The first step to having a successful safety and health culture is being able to sell your safety point. Below are 7 Steps to Packaging A Winning Safety Point:

Step 1. Establish Credibility

Step 2. Identify the Problem

Step 3. Research Solutions

Step 4. Identify and Remove Barriers

Step 5. Strategize! Strategize! Strategize!

Step 6. Presentation: Sell Your Safety Point

Step 7. Follow-up: Patience and Persistence

Tips for Employees who work Independently

02 Sep 2014 Comments

Author: Bob Lapidus, CSP, CSMS

Most of us go through life thinking others expect us to be independent, able to accomplish all things on our own. In a way, that is kind of scary and even irrational. The world is a complex place. Each organization is complicated and many of our tasks are intricate. Unless someone is a one-person artisan, creating his or her own specialty item, most of us work with others to get our tasks completed.

Working safely is one such activity that needs cooperative help. Many things we do are inherently unsafe when we do them alone. Think about how the following activities would be unsafe if done completely alone:

1. Climbing on extension ladders

2. Entering permit-required confined spaces

3. Working in excavations

4. Carrying or lifting heavy, awkward or cumbersome objects

5. Driving extra-long distances

6. Long hours of boring work

Having another person to help provides someone to assist, trade off tasks, react immediately in the event of an emergency, and even provide additional guidance.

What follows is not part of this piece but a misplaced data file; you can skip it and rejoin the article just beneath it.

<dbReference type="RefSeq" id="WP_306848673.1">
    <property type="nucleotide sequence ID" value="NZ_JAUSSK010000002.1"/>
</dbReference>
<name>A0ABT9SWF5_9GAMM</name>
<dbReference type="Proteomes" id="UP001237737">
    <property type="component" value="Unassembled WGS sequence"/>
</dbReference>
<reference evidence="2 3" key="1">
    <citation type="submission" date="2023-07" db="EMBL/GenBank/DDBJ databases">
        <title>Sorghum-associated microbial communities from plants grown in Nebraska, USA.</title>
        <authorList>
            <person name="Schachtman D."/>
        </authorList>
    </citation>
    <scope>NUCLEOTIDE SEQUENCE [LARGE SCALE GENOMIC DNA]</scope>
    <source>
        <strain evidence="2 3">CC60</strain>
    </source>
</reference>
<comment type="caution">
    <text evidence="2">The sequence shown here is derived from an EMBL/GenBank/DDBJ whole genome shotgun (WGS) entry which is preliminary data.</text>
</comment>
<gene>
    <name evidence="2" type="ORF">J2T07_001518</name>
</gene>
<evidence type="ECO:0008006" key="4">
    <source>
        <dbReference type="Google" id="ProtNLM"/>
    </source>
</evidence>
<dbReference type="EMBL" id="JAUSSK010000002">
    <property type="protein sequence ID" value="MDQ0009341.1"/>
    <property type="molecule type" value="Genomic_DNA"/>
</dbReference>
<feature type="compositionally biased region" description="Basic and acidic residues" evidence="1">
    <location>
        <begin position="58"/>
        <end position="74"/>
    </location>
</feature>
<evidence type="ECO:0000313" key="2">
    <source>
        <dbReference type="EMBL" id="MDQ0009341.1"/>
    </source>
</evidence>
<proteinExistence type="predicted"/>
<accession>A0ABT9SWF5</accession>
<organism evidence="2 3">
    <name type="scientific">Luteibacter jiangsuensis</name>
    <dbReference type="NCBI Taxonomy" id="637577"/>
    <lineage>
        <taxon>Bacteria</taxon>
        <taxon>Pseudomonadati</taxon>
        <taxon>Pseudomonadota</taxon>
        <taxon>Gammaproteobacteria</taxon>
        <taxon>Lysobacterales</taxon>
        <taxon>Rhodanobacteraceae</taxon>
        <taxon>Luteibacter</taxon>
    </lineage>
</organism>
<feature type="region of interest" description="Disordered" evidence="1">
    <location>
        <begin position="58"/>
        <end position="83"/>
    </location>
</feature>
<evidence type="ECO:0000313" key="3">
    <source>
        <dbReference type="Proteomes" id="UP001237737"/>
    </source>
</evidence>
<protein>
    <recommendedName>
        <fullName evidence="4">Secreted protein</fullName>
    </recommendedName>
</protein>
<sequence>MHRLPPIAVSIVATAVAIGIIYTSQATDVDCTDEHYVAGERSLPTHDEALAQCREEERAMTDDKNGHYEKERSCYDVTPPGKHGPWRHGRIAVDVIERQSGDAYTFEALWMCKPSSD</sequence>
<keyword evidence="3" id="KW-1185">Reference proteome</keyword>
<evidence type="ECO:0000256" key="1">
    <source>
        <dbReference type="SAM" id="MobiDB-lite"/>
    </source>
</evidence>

There are organizations where employees are expected to work autonomously, without anyone else around, even though some tasks are hazardous. To handle this kind of situation:

    1. Determine if one person can do the work safely or if additional assistance is needed.

    2. Ascertain if there should be at least two people to ensure the work is done safely.

    3. Provide one or two reliable communication systems for employees who work alone in the event a problem occurs.

    4. Make sure employees have with them complete first-aid kits with the kind of supplies needed to treat the types of injuries they could sustain while doing the work.

    5. Comply with government safety standards that require more than one employee doing a specific task.

    6. Encourage employees to provide feedback to management on the safety of the work being performed.

Once actual tasks have been assigned the correct number of employees to do the work safely, take one additional important step: Tell your employees to think conscientiously about the work they are doing. Urge them to ask for help when they think there is any possibility that doing the task alone could lead to a problem. This action on the part of individual employees requires people to be cool. They need to know themselves, their own capabilities, when a situation is getting out of hand, and especially they need to know that asking for help is the smart thing to do.

Any belittling remarks on the part of other employees need to be eliminated immediately. Employees who put down other employees for getting help need to be counselled and directed to stop their ridicule.

Everyone in the organization must be aligned with the organization’s main safety goal of making correct safety performance matter on a moment to moment basis.

For More Information:
To become part of discussions on topics like the one above, go to to obtain information about Safety Center’s Safety Management Specialist Certificate.

After completing this nine-day program, graduates may take the exam to achieve the Certified Safety Management Specialist (CSMS) designation. Once this certification is achieved, successful candidates keep it for the rest of their lives without any additional requirements or fees.